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Engineering Advantage

Why Use MPC Based Contact for "Bonded"


Connections?
February 24, 2014 By: Patrick Cunningham
Have you ever noticed that there is an option to change your Bonded contact formulation
from Pure Penalty to MPC Bonded?
Have you ever wondered what this means?
Have you ever wondered when you should use it?
If you answered yes to any or all of the above questions you are not alone. The option to use
kinematic Multi Point Constraints (or MPCs) for linear contact formulations has been available
in ANSYS MAPDL and ANSYS Mechanical (Workbench) for several releases. The setting is
relatively hidden under KEYOPT(2) in MAPDL but is easily found in the Formulation pull
down in the Details menu in Mechanical.
Before we delve into the advantages of using Multipoint Constraint contact, lets first review
what standard (Pure Penalty) Bonded means. Bonded contact is a linear form of a contact
based connection. A linear penalty-based contact connection between two bodies must have
contact elements on one body and target elements on the other. The contact and target
elements lay on the outer faces of each body's solid elements like a skin.
The contact and target elements have no actual degrees of freedom, they piggy-back on the
solid elements that they are attached to. At the beginning of each load increment the contact
elements search for any target elements that are within their range of interest, the range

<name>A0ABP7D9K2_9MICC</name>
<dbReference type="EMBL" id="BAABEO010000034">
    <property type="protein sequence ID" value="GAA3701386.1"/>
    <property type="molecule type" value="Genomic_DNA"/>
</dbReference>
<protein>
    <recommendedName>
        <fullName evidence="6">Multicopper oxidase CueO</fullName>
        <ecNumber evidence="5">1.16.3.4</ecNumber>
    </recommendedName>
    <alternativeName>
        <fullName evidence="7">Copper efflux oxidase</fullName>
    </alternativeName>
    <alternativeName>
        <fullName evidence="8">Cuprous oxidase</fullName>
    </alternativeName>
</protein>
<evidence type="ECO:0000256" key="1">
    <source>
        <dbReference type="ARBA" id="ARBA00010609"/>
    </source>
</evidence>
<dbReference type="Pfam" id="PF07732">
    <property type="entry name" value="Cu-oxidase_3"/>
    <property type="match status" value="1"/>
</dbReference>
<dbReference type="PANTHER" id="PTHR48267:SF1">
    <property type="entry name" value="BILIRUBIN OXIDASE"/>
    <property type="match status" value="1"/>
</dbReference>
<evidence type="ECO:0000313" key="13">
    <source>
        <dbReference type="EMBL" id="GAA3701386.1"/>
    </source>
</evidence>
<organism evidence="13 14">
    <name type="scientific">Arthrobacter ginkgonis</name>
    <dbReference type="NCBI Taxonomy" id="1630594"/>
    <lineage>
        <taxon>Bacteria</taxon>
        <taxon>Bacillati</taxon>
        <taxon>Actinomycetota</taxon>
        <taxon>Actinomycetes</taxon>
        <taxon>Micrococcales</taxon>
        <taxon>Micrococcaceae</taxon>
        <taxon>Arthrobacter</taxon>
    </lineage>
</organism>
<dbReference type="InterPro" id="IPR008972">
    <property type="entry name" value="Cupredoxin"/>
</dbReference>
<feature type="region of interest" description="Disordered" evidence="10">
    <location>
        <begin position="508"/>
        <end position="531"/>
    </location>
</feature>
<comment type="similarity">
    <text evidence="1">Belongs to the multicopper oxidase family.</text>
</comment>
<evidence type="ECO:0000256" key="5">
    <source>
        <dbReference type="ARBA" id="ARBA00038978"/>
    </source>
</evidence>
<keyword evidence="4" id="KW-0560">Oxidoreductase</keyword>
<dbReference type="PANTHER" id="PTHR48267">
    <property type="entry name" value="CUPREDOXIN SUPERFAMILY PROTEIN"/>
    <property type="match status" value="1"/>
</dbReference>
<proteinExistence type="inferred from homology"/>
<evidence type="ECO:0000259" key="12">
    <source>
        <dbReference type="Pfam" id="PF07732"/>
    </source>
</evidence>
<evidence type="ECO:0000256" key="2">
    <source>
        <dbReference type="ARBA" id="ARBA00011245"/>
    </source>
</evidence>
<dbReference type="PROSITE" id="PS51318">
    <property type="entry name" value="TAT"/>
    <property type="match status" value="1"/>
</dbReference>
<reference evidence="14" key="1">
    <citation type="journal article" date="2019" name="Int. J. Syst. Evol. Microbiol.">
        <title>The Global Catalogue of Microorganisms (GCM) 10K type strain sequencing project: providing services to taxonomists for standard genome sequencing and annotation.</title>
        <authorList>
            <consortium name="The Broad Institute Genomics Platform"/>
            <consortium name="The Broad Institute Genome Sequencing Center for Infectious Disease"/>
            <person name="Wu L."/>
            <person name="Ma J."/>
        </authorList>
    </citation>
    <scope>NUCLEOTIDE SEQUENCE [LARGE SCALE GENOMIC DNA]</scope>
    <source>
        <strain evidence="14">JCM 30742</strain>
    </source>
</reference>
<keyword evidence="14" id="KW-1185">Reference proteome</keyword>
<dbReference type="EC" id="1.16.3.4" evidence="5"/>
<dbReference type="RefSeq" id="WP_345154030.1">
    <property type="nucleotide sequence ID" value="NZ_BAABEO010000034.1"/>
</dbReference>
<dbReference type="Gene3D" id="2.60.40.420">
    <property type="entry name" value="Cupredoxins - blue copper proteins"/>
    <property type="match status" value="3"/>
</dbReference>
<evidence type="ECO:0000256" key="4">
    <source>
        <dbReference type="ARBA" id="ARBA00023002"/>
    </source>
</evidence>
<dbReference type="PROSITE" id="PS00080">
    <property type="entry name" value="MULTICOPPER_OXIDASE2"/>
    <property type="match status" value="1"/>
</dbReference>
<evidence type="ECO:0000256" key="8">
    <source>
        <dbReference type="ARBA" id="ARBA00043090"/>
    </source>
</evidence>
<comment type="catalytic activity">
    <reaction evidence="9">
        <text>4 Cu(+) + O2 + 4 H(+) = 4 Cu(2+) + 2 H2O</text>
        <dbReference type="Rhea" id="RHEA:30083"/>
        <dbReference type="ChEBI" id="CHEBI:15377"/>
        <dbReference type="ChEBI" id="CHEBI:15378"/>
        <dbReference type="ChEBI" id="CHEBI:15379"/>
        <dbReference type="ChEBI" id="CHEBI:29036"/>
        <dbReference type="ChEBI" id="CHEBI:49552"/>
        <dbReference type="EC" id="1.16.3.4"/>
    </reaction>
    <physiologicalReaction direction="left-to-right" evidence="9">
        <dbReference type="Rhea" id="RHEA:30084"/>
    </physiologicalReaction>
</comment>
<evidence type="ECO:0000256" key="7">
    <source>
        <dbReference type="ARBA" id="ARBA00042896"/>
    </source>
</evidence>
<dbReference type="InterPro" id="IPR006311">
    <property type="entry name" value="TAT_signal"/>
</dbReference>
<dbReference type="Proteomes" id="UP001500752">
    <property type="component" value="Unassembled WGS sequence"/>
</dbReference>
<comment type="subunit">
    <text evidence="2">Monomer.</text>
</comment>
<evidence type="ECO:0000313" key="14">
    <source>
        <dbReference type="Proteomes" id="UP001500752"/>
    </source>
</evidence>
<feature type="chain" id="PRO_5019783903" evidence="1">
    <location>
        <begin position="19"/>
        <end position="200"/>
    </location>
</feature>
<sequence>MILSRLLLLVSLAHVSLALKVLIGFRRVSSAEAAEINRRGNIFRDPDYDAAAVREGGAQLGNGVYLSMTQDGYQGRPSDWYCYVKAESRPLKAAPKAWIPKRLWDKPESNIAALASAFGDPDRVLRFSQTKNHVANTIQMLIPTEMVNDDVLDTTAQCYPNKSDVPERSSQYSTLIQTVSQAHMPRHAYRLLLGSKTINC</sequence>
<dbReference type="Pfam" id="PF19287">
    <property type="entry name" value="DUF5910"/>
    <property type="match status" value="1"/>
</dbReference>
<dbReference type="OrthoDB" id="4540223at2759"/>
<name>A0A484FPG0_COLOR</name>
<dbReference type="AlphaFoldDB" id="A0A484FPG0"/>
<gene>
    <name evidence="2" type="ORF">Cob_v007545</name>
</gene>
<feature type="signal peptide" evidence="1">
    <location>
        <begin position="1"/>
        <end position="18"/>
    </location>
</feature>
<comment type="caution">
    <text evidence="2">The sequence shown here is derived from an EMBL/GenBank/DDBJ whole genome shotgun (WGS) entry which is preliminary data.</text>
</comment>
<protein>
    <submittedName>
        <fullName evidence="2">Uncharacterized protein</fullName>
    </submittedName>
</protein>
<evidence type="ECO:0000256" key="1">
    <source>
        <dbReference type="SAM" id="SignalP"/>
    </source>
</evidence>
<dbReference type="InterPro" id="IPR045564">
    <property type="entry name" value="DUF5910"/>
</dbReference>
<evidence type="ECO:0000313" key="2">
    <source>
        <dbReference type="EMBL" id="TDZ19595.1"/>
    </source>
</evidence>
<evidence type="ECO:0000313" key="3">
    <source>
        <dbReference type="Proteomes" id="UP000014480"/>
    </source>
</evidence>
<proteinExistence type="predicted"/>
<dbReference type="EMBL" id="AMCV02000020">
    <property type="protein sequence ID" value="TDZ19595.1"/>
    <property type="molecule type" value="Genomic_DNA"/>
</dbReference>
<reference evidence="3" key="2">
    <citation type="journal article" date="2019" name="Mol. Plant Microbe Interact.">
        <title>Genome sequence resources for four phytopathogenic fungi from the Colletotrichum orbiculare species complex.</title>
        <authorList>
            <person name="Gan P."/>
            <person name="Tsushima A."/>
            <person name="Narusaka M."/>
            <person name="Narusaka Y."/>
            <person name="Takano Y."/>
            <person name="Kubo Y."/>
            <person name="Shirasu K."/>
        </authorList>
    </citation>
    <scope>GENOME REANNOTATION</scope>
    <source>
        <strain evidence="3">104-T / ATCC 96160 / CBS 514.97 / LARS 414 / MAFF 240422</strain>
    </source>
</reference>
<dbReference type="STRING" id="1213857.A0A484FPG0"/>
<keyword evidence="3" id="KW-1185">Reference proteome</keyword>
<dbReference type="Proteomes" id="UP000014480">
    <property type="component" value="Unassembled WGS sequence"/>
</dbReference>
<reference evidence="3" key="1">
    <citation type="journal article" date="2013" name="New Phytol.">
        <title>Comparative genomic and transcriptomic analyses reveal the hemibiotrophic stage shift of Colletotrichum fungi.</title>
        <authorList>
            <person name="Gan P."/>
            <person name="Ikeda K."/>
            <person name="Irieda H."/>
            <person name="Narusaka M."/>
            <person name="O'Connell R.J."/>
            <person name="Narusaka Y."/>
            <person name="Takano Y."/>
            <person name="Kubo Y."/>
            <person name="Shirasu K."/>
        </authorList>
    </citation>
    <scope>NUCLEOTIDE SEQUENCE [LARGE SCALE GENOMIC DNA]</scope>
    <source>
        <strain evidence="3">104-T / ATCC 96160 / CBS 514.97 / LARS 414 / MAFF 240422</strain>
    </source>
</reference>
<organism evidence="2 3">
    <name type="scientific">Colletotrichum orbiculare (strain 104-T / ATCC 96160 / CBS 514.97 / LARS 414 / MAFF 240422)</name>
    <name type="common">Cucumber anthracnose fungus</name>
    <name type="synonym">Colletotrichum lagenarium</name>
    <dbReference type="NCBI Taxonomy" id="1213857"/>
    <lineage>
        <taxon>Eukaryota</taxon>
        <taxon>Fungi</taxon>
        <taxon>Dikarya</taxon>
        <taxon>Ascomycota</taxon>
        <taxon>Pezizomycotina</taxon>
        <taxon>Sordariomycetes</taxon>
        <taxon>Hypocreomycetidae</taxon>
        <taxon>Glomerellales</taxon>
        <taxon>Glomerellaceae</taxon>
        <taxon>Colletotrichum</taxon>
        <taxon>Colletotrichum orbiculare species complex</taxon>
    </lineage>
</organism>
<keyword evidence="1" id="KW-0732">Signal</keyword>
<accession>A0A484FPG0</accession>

being defined by the pinball radius setting of the contact pair. The contact elements have a
stiffness in the normal direction that defines the connection between the two bodies. You can
think of the contact element acting like a glue that holds the bodies together. The stiffness of
this glue is the normal contact stiffness. So, despite the "bonded" definition, there is still
some flexibility in the connection between the two bodies as illustrated below by a graph of
the contact stiffness versus the resulting gap for a simple test model:

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By contrast the MPC formulation for Bonded contact does not have a stiffness calculated for
the connection. The MPC connection uses rigid constraint equations between the solid
elements on the contact and target faces for a truly bonded connection. The connection
locations are still determined using the contact element pinball radius but after that the
contact elements are replaced with internal constraint equations. The MPC method has the
following advantages:
Degrees of freedom at the nodes on the contact and target faces are eliminated by the
constraint equations. This reduces the problem size although you may want to pay close
attention to the solver method used. Some solvers perform better than others when
constraint equations are used.
A contact stiffness calculation is not required because a rigid connection is defined by the
constraint equations.
Both translational and rotational degrees of freedom are accounted for.
Since the constraint equations are MPC-based they will be updated in large deformation
analyses.
The MPC option also works for No Separation linear contact. So if you need a truly Bonded
or No Separation connection that reduces the DOF count and updates with large
deformation, give the MPC Bonded and MPC No Separation formulation a try.

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